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Documenting the American
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Transcript of the valedictory address. Originals are in the North Carolina Collection, University of North Carolina at Chapel Hill.
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Dowd's oration offers tributes and a farewell to fellow students, the faculty (pausing to eulogize Prof. Elisha Mitchell), the president, the trustees, and his fellow graduates.
Morning is the time to smile and run after the imagination, when in
its purity, it points to the joyous life ahead and prompts to pursue the
"narrow way." Morning the time, when prospects brighten and nobler
purposes fill our bosoms. Oh! that happy morning would last forever! Then would
life be a fairy dream: age would lose his whitened locks: Spring his chilling
storms and hopes their cruel disappointments: friendships would be unbroken and
associations lose the terror of a close, Oh! that morning would last forever!
But the "time to weep"2
Fellow Students: But Fellow Students: our morn is past: the dark
night is brooding over us: the bright ideal star of Commencement, to which our
life has long been directed, is swiftly fading from our vision: it hangs no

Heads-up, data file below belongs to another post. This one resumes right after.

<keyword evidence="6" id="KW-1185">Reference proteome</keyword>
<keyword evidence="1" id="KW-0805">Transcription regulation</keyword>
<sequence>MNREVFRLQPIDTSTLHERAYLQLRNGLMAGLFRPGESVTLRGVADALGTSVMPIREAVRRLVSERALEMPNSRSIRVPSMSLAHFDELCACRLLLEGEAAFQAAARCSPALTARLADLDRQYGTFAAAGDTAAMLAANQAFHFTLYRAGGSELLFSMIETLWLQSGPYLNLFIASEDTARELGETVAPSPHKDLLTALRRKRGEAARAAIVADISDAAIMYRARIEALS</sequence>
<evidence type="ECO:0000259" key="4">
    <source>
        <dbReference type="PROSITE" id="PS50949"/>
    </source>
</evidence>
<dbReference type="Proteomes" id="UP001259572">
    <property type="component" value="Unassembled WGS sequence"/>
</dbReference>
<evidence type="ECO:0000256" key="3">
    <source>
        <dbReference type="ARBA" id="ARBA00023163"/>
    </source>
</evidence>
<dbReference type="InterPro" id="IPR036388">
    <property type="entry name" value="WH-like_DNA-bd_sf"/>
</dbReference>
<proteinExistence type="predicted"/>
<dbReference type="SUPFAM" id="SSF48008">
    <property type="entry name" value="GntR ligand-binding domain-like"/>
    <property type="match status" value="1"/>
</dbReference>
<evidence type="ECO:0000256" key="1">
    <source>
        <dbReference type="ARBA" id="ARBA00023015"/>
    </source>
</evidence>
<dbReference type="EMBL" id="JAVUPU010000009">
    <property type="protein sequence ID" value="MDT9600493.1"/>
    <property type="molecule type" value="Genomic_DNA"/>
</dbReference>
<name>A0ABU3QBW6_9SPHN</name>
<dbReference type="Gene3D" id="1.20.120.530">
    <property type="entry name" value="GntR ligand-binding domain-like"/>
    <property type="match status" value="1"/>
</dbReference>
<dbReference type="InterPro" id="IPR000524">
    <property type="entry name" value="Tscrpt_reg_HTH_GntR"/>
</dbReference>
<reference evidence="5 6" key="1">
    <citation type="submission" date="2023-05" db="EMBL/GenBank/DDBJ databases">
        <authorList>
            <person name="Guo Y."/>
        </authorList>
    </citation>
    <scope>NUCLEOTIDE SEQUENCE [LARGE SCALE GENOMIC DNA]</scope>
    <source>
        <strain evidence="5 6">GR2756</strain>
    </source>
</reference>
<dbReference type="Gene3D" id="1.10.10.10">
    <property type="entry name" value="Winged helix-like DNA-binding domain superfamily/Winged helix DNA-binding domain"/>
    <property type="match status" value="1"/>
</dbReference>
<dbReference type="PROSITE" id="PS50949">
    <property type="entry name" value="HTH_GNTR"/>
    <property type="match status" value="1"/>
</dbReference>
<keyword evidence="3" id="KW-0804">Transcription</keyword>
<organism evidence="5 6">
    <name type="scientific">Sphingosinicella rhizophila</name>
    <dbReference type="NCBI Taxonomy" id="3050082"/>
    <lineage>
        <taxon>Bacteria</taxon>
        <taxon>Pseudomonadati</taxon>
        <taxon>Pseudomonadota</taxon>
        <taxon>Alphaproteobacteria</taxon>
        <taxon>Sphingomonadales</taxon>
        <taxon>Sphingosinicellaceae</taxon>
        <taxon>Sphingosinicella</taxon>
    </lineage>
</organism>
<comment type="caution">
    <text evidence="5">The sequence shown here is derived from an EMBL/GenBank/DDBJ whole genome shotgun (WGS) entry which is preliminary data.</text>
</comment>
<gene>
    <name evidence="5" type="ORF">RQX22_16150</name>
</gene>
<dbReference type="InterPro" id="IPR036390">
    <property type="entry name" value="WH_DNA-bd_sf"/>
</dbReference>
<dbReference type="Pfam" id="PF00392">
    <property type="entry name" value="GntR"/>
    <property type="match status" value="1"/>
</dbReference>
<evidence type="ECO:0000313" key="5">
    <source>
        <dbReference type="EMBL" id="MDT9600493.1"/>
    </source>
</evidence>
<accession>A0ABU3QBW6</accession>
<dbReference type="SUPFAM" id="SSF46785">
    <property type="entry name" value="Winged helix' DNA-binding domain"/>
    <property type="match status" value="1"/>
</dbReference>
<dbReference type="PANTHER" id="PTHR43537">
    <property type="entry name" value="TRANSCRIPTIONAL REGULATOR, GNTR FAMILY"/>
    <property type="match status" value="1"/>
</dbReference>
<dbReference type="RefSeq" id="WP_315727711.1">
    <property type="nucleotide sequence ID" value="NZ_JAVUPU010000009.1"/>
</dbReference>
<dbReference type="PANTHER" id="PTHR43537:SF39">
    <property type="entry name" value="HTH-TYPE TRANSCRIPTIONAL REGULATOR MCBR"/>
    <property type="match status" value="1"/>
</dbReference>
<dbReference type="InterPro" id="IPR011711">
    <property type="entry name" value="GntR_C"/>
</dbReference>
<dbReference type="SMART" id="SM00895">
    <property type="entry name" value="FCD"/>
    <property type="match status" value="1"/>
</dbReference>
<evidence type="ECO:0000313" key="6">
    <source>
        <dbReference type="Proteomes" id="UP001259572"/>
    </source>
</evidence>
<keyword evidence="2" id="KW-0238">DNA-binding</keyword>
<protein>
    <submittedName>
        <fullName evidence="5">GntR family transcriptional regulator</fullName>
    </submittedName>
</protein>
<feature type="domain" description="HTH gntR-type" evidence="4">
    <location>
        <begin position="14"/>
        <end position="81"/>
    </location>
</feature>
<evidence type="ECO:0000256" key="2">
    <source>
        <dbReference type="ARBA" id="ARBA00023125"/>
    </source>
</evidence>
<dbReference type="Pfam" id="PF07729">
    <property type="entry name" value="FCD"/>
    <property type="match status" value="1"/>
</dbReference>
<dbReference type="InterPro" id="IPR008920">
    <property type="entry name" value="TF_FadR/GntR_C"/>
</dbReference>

longer in the distance, but sinks behind the hills. School-days are gone and we
linger only to say Good bye. Now we have attained the end of our race and find
all is not bright beyond, we hesitate to rush into the scenes untried and abide
this hour to review our pilgrimage. Memory paints anew the festive scenes in
which we took a part and all along our fading pathway, days and deeds arise
'round which our fondest recollections cluster. Fond Memory: sacred goddess as
thou art: thanks for the bright pictures thou dost paint! Events long neglected
or forgotten, thou hast preserved untarnished; the ills and errors thou hast
concealed and only the joys and pleasures revealed. Happy life we'v'e spent in
College—never to be forgotten! Fixed on thy tablet, it shall live to
cheer us in the hours of sad old age. The memory of our bygone years! Tis sweet
to think of their consolations and forget their cares. But, melancholy thought,
that excites each tender heart and starts a sympathetic tear! those years now
close and number themselves with the Past. We say Farewell and part.
The Poets gave to
Much loved Faculty: I come to pay you a tribute of earnest
all now! Where is that familiar form, once mingling
in scenes like these? I look in vain for him the foremost and the best. He was
devoted to us and he never had a class, who loved him more than we.
When we saw him last, he was buoyant and active and so had he won our hearts, that many had already expressed the boundless sorrow, that would pervade our hearts if he should fall ere our course was run or he had given us his passport into active life!
He slumbers amid the mountains he went to explore: in the